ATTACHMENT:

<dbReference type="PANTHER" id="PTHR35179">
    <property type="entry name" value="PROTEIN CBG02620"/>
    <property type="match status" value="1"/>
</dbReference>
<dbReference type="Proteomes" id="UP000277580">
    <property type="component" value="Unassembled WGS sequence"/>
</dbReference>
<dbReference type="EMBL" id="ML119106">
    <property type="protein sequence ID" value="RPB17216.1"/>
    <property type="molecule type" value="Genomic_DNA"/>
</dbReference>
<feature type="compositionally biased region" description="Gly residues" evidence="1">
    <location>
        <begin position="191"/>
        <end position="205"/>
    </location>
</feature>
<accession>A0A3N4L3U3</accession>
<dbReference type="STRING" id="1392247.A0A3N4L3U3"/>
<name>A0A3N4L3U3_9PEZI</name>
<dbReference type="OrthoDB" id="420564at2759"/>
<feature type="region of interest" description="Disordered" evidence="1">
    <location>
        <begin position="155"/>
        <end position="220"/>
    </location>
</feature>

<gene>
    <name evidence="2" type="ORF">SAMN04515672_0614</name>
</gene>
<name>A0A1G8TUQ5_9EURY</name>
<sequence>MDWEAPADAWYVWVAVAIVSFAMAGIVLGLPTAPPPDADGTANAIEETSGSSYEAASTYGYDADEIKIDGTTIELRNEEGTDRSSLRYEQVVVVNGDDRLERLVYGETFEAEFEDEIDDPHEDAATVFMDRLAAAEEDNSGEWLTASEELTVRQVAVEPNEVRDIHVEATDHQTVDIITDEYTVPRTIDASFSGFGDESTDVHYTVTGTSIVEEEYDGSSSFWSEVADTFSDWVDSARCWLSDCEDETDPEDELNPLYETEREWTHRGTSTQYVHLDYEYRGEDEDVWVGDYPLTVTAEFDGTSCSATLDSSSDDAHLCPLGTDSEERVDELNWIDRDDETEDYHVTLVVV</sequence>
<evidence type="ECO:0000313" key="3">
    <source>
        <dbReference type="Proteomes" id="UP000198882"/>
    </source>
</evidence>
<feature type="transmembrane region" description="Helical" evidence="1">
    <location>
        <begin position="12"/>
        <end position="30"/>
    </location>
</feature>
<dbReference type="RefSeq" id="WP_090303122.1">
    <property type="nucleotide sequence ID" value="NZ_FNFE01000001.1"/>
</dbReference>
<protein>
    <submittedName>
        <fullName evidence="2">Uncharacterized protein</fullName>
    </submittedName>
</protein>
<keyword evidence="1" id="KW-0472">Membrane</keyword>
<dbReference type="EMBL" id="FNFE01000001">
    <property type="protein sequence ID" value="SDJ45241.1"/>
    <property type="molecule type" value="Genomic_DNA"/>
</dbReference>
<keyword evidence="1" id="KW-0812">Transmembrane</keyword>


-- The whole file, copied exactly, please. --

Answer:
<dbReference type="PANTHER" id="PTHR35179">
    <property type="entry name" value="PROTEIN CBG02620"/>
    <property type="match status" value="1"/>
</dbReference>
<dbReference type="Proteomes" id="UP000277580">
    <property type="component" value="Unassembled WGS sequence"/>
</dbReference>
<dbReference type="EMBL" id="ML119106">
    <property type="protein sequence ID" value="RPB17216.1"/>
    <property type="molecule type" value="Genomic_DNA"/>
</dbReference>
<feature type="compositionally biased region" description="Gly residues" evidence="1">
    <location>
        <begin position="191"/>
        <end position="205"/>
    </location>
</feature>
<accession>A0A3N4L3U3</accession>
<dbReference type="STRING" id="1392247.A0A3N4L3U3"/>
<name>A0A3N4L3U3_9PEZI</name>
<dbReference type="OrthoDB" id="420564at2759"/>
<feature type="region of interest" description="Disordered" evidence="1">
    <location>
        <begin position="155"/>
        <end position="220"/>
    </location>
</feature>

<gene>
    <name evidence="2" type="ORF">SAMN04515672_0614</name>
</gene>
<name>A0A1G8TUQ5_9EURY</name>
<sequence>MDWEAPADAWYVWVAVAIVSFAMAGIVLGLPTAPPPDADGTANAIEETSGSSYEAASTYGYDADEIKIDGTTIELRNEEGTDRSSLRYEQVVVVNGDDRLERLVYGETFEAEFEDEIDDPHEDAATVFMDRLAAAEEDNSGEWLTASEELTVRQVAVEPNEVRDIHVEATDHQTVDIITDEYTVPRTIDASFSGFGDESTDVHYTVTGTSIVEEEYDGSSSFWSEVADTFSDWVDSARCWLSDCEDETDPEDELNPLYETEREWTHRGTSTQYVHLDYEYRGEDEDVWVGDYPLTVTAEFDGTSCSATLDSSSDDAHLCPLGTDSEERVDELNWIDRDDETEDYHVTLVVV</sequence>
<evidence type="ECO:0000313" key="3">
    <source>
        <dbReference type="Proteomes" id="UP000198882"/>
    </source>
</evidence>
<feature type="transmembrane region" description="Helical" evidence="1">
    <location>
        <begin position="12"/>
        <end position="30"/>
    </location>
</feature>
<dbReference type="RefSeq" id="WP_090303122.1">
    <property type="nucleotide sequence ID" value="NZ_FNFE01000001.1"/>
</dbReference>
<protein>
    <submittedName>
        <fullName evidence="2">Uncharacterized protein</fullName>
    </submittedName>
</protein>
<keyword evidence="1" id="KW-0472">Membrane</keyword>
<dbReference type="EMBL" id="FNFE01000001">
    <property type="protein sequence ID" value="SDJ45241.1"/>
    <property type="molecule type" value="Genomic_DNA"/>
</dbReference>
<keyword evidence="1" id="KW-0812">Transmembrane</keyword>